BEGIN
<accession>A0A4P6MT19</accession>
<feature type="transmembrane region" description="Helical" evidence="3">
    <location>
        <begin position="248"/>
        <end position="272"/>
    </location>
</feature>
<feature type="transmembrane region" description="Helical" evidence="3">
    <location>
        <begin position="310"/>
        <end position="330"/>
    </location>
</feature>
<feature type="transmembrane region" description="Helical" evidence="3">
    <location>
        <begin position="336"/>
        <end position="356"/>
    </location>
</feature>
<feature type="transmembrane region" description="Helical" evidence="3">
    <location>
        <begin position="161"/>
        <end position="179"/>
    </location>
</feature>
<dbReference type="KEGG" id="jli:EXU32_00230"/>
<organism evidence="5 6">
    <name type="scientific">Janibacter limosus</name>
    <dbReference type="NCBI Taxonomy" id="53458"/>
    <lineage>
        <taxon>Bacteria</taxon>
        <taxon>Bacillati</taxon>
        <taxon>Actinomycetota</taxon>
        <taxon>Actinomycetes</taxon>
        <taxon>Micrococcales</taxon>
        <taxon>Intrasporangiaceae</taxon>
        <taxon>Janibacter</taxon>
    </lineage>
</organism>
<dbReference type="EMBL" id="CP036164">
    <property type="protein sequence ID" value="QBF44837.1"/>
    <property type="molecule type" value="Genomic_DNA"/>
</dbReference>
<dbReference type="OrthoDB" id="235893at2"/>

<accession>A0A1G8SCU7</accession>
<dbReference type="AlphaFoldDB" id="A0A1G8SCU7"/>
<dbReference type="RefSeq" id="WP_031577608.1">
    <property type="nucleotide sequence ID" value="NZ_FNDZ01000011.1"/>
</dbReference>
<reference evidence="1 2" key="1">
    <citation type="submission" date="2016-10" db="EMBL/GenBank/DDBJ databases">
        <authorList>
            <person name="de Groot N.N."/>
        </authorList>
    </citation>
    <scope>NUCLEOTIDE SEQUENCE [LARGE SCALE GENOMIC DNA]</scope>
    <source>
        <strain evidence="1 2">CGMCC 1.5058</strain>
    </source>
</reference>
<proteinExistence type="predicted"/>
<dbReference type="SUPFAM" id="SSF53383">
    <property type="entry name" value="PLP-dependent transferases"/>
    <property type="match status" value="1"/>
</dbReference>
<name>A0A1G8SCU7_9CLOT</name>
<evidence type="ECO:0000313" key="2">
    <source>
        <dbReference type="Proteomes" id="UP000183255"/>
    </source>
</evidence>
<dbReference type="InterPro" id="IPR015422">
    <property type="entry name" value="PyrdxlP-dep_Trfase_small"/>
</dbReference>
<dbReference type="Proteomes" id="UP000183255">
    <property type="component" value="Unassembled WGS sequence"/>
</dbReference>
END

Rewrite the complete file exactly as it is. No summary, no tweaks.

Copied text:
<accession>A0A4P6MT19</accession>
<feature type="transmembrane region" description="Helical" evidence="3">
    <location>
        <begin position="248"/>
        <end position="272"/>
    </location>
</feature>
<feature type="transmembrane region" description="Helical" evidence="3">
    <location>
        <begin position="310"/>
        <end position="330"/>
    </location>
</feature>
<feature type="transmembrane region" description="Helical" evidence="3">
    <location>
        <begin position="336"/>
        <end position="356"/>
    </location>
</feature>
<feature type="transmembrane region" description="Helical" evidence="3">
    <location>
        <begin position="161"/>
        <end position="179"/>
    </location>
</feature>
<dbReference type="KEGG" id="jli:EXU32_00230"/>
<organism evidence="5 6">
    <name type="scientific">Janibacter limosus</name>
    <dbReference type="NCBI Taxonomy" id="53458"/>
    <lineage>
        <taxon>Bacteria</taxon>
        <taxon>Bacillati</taxon>
        <taxon>Actinomycetota</taxon>
        <taxon>Actinomycetes</taxon>
        <taxon>Micrococcales</taxon>
        <taxon>Intrasporangiaceae</taxon>
        <taxon>Janibacter</taxon>
    </lineage>
</organism>
<dbReference type="EMBL" id="CP036164">
    <property type="protein sequence ID" value="QBF44837.1"/>
    <property type="molecule type" value="Genomic_DNA"/>
</dbReference>
<dbReference type="OrthoDB" id="235893at2"/>

<accession>A0A1G8SCU7</accession>
<dbReference type="AlphaFoldDB" id="A0A1G8SCU7"/>
<dbReference type="RefSeq" id="WP_031577608.1">
    <property type="nucleotide sequence ID" value="NZ_FNDZ01000011.1"/>
</dbReference>
<reference evidence="1 2" key="1">
    <citation type="submission" date="2016-10" db="EMBL/GenBank/DDBJ databases">
        <authorList>
            <person name="de Groot N.N."/>
        </authorList>
    </citation>
    <scope>NUCLEOTIDE SEQUENCE [LARGE SCALE GENOMIC DNA]</scope>
    <source>
        <strain evidence="1 2">CGMCC 1.5058</strain>
    </source>
</reference>
<proteinExistence type="predicted"/>
<dbReference type="SUPFAM" id="SSF53383">
    <property type="entry name" value="PLP-dependent transferases"/>
    <property type="match status" value="1"/>
</dbReference>
<name>A0A1G8SCU7_9CLOT</name>
<evidence type="ECO:0000313" key="2">
    <source>
        <dbReference type="Proteomes" id="UP000183255"/>
    </source>
</evidence>
<dbReference type="InterPro" id="IPR015422">
    <property type="entry name" value="PyrdxlP-dep_Trfase_small"/>
</dbReference>
<dbReference type="Proteomes" id="UP000183255">
    <property type="component" value="Unassembled WGS sequence"/>
</dbReference>